Teachers Without Borders
Teachers Without Borders (TWB) is an international organization launched in 2000, with a mission to connect teachers to information and each other in order to close the education divide and based upon the premise that teachers are community change agents and key catalysts of global development priorities. The organization was founded by Dr. Fred Mednick
Teachers Without Borders received the 2018 Luxembourg Peace Prize for Outstanding Peace Education, recognized for a free Peace Education program involving teachers from regions in conflict, for having embedded peace education into all TWB courses (see below), and its Voice of Teachers Radio Show in Nigeria.
Teachers Without Borders received the Champions of African Education Award (2010) for its use of radio and local educational capacity building to disseminate information about the United Nations Millennium Development Goals. In 2018, TWB's membership has reached 177 countries. Teachers Without Borders membership is free and enables local educators the opportunity to connect with colleagues globally.
Teachers Without Borders also received the Ahmadiyya Muslim Peace Prize for "outstanding work in the promotion of peace through efforts to convene teachers from regions in conflict, provide unfettered access to courses and networks devoted to teacher professional development, and to ensure that peace education is integrated into all initiatives. The formal announcement can be viewed here.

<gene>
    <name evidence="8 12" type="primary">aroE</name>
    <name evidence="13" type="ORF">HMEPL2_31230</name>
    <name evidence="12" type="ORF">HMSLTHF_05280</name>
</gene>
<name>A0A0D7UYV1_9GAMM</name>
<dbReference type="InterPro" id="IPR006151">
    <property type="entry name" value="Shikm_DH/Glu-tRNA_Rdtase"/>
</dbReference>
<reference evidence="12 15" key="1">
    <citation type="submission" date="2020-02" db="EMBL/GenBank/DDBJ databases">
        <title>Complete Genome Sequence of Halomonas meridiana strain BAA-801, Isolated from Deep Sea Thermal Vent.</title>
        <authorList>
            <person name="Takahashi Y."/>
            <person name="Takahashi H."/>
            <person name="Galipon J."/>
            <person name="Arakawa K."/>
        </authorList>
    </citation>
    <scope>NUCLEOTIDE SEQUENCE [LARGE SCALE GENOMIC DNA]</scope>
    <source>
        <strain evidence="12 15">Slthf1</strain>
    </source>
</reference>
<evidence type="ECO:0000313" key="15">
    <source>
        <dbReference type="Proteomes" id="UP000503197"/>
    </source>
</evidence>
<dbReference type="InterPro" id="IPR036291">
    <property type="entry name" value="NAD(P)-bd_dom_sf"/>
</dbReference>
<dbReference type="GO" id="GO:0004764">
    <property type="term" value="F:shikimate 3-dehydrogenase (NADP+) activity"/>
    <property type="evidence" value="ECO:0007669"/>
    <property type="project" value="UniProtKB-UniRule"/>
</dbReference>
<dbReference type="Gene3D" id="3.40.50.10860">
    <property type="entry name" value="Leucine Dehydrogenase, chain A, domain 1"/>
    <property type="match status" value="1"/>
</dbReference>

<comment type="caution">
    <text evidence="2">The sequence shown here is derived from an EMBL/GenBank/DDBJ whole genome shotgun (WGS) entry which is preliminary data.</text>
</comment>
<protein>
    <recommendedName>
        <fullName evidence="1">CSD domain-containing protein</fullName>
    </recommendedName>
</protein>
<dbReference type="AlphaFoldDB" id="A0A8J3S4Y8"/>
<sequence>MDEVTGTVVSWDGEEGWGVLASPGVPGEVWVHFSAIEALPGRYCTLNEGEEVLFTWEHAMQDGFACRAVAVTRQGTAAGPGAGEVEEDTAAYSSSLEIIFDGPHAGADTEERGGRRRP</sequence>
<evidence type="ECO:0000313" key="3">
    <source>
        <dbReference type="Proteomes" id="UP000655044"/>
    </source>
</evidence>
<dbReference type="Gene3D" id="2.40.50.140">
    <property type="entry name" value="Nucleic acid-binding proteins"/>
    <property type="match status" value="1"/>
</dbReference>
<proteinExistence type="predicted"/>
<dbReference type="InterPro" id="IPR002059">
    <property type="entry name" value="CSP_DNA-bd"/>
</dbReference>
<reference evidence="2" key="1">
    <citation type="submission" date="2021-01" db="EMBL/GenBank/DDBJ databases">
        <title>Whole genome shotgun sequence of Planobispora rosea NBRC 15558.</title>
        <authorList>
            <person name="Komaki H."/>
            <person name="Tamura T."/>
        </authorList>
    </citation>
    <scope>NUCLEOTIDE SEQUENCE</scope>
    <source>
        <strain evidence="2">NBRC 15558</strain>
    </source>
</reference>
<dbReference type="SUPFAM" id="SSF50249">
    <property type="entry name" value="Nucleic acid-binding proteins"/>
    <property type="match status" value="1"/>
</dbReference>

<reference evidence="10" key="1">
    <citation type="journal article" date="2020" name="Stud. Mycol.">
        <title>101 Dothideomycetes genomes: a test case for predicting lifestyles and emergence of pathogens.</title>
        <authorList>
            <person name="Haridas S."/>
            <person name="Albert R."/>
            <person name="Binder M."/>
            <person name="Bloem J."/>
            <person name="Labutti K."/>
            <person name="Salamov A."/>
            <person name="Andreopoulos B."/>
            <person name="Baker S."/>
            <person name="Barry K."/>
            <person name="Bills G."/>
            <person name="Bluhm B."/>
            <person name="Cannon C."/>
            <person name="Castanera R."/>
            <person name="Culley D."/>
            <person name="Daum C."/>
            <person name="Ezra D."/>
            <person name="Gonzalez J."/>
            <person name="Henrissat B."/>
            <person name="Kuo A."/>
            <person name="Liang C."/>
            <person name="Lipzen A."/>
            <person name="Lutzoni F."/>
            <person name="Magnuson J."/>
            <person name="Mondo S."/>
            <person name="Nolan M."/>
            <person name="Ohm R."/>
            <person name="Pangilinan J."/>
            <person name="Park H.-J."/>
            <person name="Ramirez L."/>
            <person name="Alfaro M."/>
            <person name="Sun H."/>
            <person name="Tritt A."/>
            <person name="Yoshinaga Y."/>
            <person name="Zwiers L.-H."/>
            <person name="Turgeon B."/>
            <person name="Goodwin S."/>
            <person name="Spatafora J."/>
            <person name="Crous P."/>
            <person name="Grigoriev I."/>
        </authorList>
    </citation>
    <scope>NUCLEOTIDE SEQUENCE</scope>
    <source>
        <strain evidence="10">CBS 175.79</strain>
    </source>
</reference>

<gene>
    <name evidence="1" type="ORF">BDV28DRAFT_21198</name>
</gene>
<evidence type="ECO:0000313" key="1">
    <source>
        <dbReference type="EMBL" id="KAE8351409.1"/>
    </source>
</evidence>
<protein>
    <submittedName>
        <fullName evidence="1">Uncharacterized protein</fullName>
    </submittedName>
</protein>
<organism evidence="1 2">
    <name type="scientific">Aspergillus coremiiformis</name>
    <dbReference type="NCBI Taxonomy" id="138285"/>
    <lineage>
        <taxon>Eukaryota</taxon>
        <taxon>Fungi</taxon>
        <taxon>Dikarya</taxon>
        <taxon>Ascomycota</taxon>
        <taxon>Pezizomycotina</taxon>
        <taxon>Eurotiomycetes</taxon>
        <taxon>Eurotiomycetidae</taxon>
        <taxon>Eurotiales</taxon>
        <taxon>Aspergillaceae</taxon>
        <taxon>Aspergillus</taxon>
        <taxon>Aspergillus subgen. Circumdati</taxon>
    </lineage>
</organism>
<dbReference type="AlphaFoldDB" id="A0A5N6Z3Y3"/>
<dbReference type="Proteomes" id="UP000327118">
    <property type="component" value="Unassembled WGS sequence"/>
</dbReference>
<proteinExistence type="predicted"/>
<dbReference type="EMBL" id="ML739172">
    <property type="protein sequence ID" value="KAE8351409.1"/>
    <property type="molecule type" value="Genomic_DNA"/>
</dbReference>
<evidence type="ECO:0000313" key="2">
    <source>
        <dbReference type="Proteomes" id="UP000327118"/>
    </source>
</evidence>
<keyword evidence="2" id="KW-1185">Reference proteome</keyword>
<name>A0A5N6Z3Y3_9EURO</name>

On May 15, 2017, the United States IRS automatically revoked the federal tax exemption status of Teachers Without Borders for "failure to file a Form 990-series return or notice for three consecutive years."
Teachers Without Borders claims that teachers represent the largest professional community in the world (over 65 million); that teachers are uniquely suited as local leaders to recognize and help address development needs; that professional isolation and inconsequential or missing teacher professional development undermines social change; and that the transformation of pre-service and in-service teacher development can bring about more sustainable, equitable, democratic, and economically stable societies.